“We also wanted to push the narrative aspect of Fallen Tear. Most Metroidvania titles are known for their combat and fluid gameplay, so in Fallen Tear, since it is also inspired by JRPG elements, we have put our focus on character development, and that happens with the 22 Fated Bonds that you meet in the game, each with their own story.”

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Fallen Tear also boasts a sprawling map that players can explore, and throughout the journey, it becomes apparent that the world feels not only lived in but is also a world that provides a different experience at every turn.

“Our 22 Fated Bonds are spread out across the many levels, and we made sure that every level provides a different experience not just in an environmental and level design aspect, but also with the narrative. One of my inspirations with sub-quests is Witcher 3. I studied the way they did sub-quests because they have great designs for that, so we tried to implement that in Fallen Tear.

The Filipino Touch and Looking to Kickstarter

Manalastas also shared that during the development of Fallen Tear, instead of simply throwing in Filipino references or creating something culturally relevant, with their Filipino backgrounds shaping the design and development of the game, they decided on a different approach instead.

“We made something that the gamer wants, not just implementing cultural references for the sake of it. The way we did it was to put a lot of Easter Eggs in Fallen Tear. For example, our main castle in the game is called the Temple of Oras, and we also have a character named Dagot, which is a play on Dagat, and he is a water-type character.”

Manalastas also announced that they are headed to Kickstarter, which should be announced by the time this article has been published. Fallen Tear’s Kickstarter campaign is scheduled to go live in June, and for backers, a 3-hour demo will be made available.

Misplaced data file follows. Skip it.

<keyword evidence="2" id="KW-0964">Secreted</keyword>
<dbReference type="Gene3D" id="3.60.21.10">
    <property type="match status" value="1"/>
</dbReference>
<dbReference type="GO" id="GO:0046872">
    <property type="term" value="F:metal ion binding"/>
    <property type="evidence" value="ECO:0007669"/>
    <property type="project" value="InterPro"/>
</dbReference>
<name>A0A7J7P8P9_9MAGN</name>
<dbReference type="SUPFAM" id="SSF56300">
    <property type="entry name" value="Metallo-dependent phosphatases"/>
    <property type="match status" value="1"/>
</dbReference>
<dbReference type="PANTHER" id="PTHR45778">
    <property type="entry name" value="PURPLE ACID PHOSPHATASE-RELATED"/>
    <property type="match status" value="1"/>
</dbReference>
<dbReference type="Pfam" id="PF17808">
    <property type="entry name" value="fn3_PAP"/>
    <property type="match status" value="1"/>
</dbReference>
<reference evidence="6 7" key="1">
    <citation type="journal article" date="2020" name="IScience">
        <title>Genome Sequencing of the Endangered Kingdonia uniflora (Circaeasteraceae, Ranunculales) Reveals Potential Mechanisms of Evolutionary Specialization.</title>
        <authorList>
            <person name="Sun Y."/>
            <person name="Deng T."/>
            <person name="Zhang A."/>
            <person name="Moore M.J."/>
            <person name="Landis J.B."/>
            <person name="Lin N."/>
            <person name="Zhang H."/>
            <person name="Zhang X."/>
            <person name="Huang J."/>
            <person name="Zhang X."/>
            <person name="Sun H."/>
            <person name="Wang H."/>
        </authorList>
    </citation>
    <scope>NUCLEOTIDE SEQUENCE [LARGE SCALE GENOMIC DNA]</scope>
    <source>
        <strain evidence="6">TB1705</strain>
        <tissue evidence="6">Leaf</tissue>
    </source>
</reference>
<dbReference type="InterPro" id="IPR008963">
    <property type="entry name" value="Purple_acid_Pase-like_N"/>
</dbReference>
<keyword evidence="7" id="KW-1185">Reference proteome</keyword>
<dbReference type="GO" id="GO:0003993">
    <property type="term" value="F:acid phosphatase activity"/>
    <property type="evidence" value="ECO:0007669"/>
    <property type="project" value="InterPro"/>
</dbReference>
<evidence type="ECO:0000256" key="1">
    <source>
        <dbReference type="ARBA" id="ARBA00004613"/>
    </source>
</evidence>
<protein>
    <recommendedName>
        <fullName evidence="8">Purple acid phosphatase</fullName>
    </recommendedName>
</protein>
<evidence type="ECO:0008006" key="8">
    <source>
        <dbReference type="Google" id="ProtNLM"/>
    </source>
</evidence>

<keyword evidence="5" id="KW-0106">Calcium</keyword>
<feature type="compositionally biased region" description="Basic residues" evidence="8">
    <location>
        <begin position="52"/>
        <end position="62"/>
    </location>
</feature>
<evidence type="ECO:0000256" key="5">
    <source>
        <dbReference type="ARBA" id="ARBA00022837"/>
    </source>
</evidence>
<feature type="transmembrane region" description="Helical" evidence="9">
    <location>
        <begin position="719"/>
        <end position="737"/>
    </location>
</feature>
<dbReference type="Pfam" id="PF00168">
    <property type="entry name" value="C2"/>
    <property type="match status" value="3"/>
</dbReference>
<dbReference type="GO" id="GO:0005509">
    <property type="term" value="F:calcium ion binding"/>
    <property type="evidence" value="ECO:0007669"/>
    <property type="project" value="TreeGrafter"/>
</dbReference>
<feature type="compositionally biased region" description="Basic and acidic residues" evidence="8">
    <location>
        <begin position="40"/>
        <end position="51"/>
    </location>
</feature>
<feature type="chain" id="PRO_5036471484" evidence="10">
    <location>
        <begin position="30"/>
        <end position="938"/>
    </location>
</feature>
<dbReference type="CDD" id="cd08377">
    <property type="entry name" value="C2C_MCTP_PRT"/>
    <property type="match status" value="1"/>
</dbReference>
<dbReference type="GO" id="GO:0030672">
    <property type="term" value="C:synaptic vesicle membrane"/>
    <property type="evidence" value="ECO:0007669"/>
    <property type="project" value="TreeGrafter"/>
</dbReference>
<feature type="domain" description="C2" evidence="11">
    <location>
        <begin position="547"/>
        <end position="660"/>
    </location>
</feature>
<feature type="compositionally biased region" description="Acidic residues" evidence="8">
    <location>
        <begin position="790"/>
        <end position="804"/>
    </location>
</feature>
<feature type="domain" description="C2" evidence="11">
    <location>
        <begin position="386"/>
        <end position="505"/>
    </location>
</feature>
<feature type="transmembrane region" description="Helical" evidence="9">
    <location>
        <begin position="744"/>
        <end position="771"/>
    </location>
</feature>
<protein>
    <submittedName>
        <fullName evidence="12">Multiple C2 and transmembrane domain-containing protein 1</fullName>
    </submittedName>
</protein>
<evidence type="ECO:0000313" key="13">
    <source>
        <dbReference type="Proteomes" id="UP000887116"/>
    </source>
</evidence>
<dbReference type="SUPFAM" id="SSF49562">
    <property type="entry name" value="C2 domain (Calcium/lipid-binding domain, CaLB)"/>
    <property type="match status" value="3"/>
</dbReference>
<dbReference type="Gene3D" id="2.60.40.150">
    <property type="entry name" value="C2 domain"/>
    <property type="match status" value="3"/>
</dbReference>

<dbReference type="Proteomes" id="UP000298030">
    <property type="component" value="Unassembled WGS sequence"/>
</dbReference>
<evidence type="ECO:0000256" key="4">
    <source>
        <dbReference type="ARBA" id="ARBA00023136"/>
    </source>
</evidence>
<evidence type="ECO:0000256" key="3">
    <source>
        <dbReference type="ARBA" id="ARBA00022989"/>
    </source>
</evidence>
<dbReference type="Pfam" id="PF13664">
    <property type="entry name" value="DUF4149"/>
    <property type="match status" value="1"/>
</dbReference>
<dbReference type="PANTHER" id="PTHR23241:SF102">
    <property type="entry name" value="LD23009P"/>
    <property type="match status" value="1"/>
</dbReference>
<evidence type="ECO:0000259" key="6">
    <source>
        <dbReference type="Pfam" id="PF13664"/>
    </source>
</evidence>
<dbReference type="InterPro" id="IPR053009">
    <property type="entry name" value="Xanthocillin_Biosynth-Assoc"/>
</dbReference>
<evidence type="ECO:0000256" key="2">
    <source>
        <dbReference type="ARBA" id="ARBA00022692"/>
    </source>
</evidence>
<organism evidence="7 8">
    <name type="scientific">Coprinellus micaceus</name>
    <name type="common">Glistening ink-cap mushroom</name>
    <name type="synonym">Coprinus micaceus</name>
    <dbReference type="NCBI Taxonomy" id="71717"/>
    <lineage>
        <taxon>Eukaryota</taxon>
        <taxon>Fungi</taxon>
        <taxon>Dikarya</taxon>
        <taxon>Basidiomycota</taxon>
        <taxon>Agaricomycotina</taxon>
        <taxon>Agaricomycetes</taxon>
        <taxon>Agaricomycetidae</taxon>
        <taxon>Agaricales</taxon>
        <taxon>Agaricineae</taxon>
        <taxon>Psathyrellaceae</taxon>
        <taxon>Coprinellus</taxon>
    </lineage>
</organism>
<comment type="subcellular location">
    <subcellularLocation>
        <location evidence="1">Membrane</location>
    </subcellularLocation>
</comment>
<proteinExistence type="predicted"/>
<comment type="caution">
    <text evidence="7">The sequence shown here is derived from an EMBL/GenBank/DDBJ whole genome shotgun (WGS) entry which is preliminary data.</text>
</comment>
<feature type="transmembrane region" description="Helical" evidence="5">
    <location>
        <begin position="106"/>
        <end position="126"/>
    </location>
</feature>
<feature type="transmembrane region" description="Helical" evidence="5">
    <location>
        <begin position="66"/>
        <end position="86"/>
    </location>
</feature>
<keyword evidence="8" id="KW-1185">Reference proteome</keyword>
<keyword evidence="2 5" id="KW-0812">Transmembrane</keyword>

For players who want to try Fallen Tear before heading to Kickstarter, rejoice! A 30-minute demo should also be released by the time this article has been published, giving players enough playtime to get familiar before deciding to back it.

What the Future Holds and Advice for Filipino Developers

The Philippines does not suffer from a lack of talent, as exemplified by Secret 6, Pixel Mafia, Ubisoft Philippines, and much more. By embarking on this journey with Fallen Tear, CMD Studios hopes that they can blaze a path forward for local developers to start creating their own games.

“We first made Fallen Tear to enjoy and give a love letter to the community. We really don’t have a grand plan or vision, but we hope to be at the forefront of the development scene in the country. In the Philippines, there’s very little support, and it’s quite hard to find a community that helps each other, so we hope that if we become successful, we can share all our learnings with the community and help the developers. IF we manage to get there.”

“If we can make the gaming industry grow, it would be awesome,” says Manalastas.

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“We hope to inspire other companies and studios to release their own game and make the community flourish,” says Nexus Borjal, U/X and Tech Artist for Fallen Tear. “We would like to be the beacon of the Filipino gaming community. When I see something from the Philippines, I would love to say that I am proud to be Filipino.”

Animator Gabriel Cruz is excited at the prospect of success because it could possibly open up more opportunities for local talent to be seen and discovered. “From story to game design to art and programming, I think we have a lot of that covered here.”

Jeff reiterates pushing for a good experience before profit. “Most of the problem I see is that they make games just to generate money. It’s really important to set that aside first and focus on giving a good experience to the player and money will come after.

Lastly, Manalastas shares that, while development sounds fun, a hard but fulfilling path awaits aspiring developers. “Start with a small game, participate in game jams, and learn from other developers. It’s important to have someone to look up to. My dev idols are Supergiant Games (Hades) and Team Cherry (Hollow Knight), so having those aspirations can provide devs with a roadmap of what they need to do to emulate them.”

“Yes, money is important; you have to eat and pay the bills, but if that’s your focus, you will lose your way because money cannot push you to work on a project for a long time. Without passion and love for the game, it will end up badly.”

Special thanks to Stephen Manalastas and the rest of the team at CMD Studios for taking the time to answer our questions!

Fallen Tear: The Ascension is scheduled for a 2025 release.